Episode Highlights:

  • Remote fosters productivity, not the reverse
  • How being globally distributed before Covid prepared Blueground for Digital Nomadism
  • Handling compensation for work-from-anywhere employees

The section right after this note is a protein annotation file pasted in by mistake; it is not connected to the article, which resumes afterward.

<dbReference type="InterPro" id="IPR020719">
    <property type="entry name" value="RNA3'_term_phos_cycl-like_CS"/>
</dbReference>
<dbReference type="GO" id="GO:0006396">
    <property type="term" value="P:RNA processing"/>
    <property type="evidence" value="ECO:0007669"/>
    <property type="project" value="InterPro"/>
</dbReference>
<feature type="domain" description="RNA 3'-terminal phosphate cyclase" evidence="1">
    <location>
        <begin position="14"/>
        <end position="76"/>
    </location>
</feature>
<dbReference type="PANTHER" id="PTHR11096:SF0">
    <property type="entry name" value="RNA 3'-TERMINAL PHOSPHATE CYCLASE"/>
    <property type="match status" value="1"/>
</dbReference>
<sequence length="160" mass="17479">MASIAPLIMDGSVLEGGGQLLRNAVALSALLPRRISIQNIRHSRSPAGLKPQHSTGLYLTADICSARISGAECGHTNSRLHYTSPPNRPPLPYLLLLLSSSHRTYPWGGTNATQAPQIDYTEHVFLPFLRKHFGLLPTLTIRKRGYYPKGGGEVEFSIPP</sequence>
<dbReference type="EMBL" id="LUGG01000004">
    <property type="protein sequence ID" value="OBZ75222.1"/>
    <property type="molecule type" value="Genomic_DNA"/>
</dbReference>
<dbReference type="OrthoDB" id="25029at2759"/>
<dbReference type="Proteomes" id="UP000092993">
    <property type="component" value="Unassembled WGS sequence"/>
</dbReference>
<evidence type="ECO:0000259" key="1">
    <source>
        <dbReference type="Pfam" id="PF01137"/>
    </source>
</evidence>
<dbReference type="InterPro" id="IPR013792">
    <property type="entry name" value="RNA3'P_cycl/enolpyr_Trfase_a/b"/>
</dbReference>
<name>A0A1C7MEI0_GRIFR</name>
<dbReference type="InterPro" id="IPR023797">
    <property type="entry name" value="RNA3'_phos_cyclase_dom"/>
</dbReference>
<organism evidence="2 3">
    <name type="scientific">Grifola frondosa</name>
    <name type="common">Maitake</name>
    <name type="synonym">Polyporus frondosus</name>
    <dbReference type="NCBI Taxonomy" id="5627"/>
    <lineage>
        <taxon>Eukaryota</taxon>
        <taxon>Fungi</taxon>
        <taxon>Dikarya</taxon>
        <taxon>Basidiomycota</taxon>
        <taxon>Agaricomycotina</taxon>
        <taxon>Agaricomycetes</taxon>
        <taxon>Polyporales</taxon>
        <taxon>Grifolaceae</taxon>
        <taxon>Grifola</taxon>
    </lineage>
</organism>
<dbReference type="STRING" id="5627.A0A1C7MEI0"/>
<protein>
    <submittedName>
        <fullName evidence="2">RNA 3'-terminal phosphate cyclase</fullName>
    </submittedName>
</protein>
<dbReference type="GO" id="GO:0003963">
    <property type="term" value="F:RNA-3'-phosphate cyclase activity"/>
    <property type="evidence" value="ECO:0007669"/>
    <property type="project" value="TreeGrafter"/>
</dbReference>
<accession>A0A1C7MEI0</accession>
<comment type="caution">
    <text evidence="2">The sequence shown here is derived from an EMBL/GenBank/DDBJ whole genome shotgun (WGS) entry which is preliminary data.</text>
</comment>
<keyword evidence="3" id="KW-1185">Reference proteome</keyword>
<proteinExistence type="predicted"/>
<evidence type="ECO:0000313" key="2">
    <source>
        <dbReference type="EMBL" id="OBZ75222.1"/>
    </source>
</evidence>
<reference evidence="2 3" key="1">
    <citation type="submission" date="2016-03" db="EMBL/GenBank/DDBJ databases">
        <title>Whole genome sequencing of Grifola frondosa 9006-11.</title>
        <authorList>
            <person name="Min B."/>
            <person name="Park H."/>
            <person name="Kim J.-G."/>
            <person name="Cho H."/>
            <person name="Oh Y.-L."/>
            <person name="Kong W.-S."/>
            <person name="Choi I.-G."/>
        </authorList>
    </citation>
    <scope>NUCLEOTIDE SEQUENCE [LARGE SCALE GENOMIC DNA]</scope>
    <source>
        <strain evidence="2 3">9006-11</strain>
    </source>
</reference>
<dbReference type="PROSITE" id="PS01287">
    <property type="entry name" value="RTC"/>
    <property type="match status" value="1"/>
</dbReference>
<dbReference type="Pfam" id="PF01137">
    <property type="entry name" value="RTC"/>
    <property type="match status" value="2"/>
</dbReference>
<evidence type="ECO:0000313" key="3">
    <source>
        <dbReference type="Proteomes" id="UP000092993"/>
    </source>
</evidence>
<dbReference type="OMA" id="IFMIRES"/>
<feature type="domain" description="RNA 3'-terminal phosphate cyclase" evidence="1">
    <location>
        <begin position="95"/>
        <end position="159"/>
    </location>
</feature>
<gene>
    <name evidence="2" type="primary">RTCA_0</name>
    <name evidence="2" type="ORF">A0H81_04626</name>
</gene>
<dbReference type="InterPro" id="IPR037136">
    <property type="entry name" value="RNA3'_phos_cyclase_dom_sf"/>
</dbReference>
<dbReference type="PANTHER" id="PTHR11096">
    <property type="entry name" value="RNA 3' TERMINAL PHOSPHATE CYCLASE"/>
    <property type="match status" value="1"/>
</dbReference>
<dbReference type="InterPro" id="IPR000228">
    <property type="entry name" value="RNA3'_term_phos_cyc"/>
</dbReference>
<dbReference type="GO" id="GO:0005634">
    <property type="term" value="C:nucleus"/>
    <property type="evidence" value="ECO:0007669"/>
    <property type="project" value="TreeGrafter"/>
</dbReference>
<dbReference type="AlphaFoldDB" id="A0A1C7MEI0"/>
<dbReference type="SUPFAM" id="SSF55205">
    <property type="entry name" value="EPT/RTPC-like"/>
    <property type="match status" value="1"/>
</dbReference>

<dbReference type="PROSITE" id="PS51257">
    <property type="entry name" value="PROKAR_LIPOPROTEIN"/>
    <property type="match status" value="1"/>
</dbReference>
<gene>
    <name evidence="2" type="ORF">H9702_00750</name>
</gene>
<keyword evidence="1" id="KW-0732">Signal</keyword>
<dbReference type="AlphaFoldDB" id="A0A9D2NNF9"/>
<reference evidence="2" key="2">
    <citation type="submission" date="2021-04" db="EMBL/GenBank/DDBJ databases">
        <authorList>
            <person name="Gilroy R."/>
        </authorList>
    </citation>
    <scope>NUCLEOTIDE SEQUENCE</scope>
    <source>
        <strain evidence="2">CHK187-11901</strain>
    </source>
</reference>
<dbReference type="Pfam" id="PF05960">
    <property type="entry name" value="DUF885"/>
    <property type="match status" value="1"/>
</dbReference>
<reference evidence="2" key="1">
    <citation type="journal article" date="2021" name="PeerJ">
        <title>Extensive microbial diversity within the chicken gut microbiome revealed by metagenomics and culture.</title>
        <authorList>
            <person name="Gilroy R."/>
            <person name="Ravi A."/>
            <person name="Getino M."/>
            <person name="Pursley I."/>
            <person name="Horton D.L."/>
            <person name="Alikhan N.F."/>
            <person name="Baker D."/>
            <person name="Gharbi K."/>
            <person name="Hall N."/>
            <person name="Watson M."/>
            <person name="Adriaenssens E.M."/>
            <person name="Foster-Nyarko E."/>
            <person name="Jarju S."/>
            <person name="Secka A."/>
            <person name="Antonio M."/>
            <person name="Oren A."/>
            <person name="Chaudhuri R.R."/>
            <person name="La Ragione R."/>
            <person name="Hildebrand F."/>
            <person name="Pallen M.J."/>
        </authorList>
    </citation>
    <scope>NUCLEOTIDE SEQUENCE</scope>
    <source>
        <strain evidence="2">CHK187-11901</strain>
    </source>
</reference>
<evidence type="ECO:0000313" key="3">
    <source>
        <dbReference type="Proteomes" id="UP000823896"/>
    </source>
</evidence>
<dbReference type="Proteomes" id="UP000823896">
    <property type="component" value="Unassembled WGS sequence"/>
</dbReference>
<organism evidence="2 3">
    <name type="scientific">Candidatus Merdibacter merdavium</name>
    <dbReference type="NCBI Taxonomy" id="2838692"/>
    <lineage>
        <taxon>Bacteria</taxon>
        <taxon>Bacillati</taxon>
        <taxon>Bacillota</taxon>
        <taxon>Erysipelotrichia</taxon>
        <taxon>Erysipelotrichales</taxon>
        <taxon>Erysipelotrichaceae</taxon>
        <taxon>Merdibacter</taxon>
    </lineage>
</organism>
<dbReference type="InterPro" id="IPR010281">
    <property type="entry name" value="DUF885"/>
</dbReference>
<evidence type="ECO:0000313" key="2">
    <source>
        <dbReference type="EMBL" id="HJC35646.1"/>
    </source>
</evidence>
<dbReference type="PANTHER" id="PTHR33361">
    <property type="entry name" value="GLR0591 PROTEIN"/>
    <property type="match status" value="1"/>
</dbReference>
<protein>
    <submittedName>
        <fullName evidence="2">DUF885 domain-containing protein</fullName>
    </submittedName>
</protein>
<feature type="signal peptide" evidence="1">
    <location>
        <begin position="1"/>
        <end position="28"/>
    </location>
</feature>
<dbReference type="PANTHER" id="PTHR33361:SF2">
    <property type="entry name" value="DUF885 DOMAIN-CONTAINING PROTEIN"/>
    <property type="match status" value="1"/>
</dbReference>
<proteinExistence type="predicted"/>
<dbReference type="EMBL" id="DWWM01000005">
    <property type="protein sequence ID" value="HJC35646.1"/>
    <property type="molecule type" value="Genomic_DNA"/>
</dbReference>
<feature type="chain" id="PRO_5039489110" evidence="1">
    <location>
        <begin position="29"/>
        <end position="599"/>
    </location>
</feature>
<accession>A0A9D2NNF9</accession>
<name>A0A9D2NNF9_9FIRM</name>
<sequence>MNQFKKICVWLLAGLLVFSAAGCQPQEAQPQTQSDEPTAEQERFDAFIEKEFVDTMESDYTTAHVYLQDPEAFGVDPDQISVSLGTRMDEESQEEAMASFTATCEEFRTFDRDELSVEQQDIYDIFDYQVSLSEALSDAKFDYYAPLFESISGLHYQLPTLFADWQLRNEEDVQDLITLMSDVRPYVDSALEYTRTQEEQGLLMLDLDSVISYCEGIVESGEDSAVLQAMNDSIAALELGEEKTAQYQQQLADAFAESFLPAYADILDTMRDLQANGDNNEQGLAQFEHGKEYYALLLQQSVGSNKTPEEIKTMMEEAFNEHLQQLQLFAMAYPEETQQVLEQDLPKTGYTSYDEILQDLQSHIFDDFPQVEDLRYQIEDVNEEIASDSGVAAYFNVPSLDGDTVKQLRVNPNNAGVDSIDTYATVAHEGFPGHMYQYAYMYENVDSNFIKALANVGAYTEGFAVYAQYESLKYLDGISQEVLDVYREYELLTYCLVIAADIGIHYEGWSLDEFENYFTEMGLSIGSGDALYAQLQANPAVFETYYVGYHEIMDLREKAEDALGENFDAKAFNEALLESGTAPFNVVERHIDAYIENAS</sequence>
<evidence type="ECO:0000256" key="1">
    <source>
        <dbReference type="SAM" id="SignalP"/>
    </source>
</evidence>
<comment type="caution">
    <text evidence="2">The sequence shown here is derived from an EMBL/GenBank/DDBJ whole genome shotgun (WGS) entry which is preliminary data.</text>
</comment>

• Ways to cut through legal and tax red tape 
  • The importance of exploration for employee engagement and innovation